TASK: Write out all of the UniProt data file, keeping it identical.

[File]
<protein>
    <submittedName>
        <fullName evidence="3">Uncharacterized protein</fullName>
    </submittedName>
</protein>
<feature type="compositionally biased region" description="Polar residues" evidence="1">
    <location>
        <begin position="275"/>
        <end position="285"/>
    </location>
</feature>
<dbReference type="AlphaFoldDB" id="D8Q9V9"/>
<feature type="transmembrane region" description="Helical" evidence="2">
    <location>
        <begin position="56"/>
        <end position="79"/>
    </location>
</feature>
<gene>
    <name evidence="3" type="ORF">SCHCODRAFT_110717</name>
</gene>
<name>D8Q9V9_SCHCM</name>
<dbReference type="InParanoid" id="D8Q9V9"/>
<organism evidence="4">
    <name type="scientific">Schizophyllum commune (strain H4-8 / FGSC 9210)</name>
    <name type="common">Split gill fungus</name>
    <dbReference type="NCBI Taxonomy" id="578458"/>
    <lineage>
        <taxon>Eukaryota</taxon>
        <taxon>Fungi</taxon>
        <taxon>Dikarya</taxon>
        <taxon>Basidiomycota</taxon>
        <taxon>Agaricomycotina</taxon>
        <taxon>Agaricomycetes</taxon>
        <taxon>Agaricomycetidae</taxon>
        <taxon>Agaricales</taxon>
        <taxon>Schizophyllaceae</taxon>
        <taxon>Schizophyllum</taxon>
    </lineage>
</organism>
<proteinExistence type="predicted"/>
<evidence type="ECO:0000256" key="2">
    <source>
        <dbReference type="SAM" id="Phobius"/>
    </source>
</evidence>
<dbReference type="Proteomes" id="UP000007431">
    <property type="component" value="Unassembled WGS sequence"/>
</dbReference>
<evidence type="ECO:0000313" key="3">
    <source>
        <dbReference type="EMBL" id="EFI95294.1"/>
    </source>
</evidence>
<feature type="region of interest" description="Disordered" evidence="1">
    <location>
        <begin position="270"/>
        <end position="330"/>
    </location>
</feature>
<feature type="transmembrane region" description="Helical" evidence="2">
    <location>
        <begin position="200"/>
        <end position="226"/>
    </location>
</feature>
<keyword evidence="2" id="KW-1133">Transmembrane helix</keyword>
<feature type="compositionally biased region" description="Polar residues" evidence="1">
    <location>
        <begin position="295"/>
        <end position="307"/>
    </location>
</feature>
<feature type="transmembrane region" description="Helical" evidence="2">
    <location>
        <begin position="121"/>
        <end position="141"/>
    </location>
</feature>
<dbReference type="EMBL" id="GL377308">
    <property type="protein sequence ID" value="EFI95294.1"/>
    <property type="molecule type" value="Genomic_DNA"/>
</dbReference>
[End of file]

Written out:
<protein>
    <submittedName>
        <fullName evidence="3">Uncharacterized protein</fullName>
    </submittedName>
</protein>
<feature type="compositionally biased region" description="Polar residues" evidence="1">
    <location>
        <begin position="275"/>
        <end position="285"/>
    </location>
</feature>
<dbReference type="AlphaFoldDB" id="D8Q9V9"/>
<feature type="transmembrane region" description="Helical" evidence="2">
    <location>
        <begin position="56"/>
        <end position="79"/>
    </location>
</feature>
<gene>
    <name evidence="3" type="ORF">SCHCODRAFT_110717</name>
</gene>
<name>D8Q9V9_SCHCM</name>
<dbReference type="InParanoid" id="D8Q9V9"/>
<organism evidence="4">
    <name type="scientific">Schizophyllum commune (strain H4-8 / FGSC 9210)</name>
    <name type="common">Split gill fungus</name>
    <dbReference type="NCBI Taxonomy" id="578458"/>
    <lineage>
        <taxon>Eukaryota</taxon>
        <taxon>Fungi</taxon>
        <taxon>Dikarya</taxon>
        <taxon>Basidiomycota</taxon>
        <taxon>Agaricomycotina</taxon>
        <taxon>Agaricomycetes</taxon>
        <taxon>Agaricomycetidae</taxon>
        <taxon>Agaricales</taxon>
        <taxon>Schizophyllaceae</taxon>
        <taxon>Schizophyllum</taxon>
    </lineage>
</organism>
<proteinExistence type="predicted"/>
<evidence type="ECO:0000256" key="2">
    <source>
        <dbReference type="SAM" id="Phobius"/>
    </source>
</evidence>
<dbReference type="Proteomes" id="UP000007431">
    <property type="component" value="Unassembled WGS sequence"/>
</dbReference>
<evidence type="ECO:0000313" key="3">
    <source>
        <dbReference type="EMBL" id="EFI95294.1"/>
    </source>
</evidence>
<feature type="region of interest" description="Disordered" evidence="1">
    <location>
        <begin position="270"/>
        <end position="330"/>
    </location>
</feature>
<feature type="transmembrane region" description="Helical" evidence="2">
    <location>
        <begin position="200"/>
        <end position="226"/>
    </location>
</feature>
<keyword evidence="2" id="KW-1133">Transmembrane helix</keyword>
<feature type="compositionally biased region" description="Polar residues" evidence="1">
    <location>
        <begin position="295"/>
        <end position="307"/>
    </location>
</feature>
<feature type="transmembrane region" description="Helical" evidence="2">
    <location>
        <begin position="121"/>
        <end position="141"/>
    </location>
</feature>
<dbReference type="EMBL" id="GL377308">
    <property type="protein sequence ID" value="EFI95294.1"/>
    <property type="molecule type" value="Genomic_DNA"/>
</dbReference>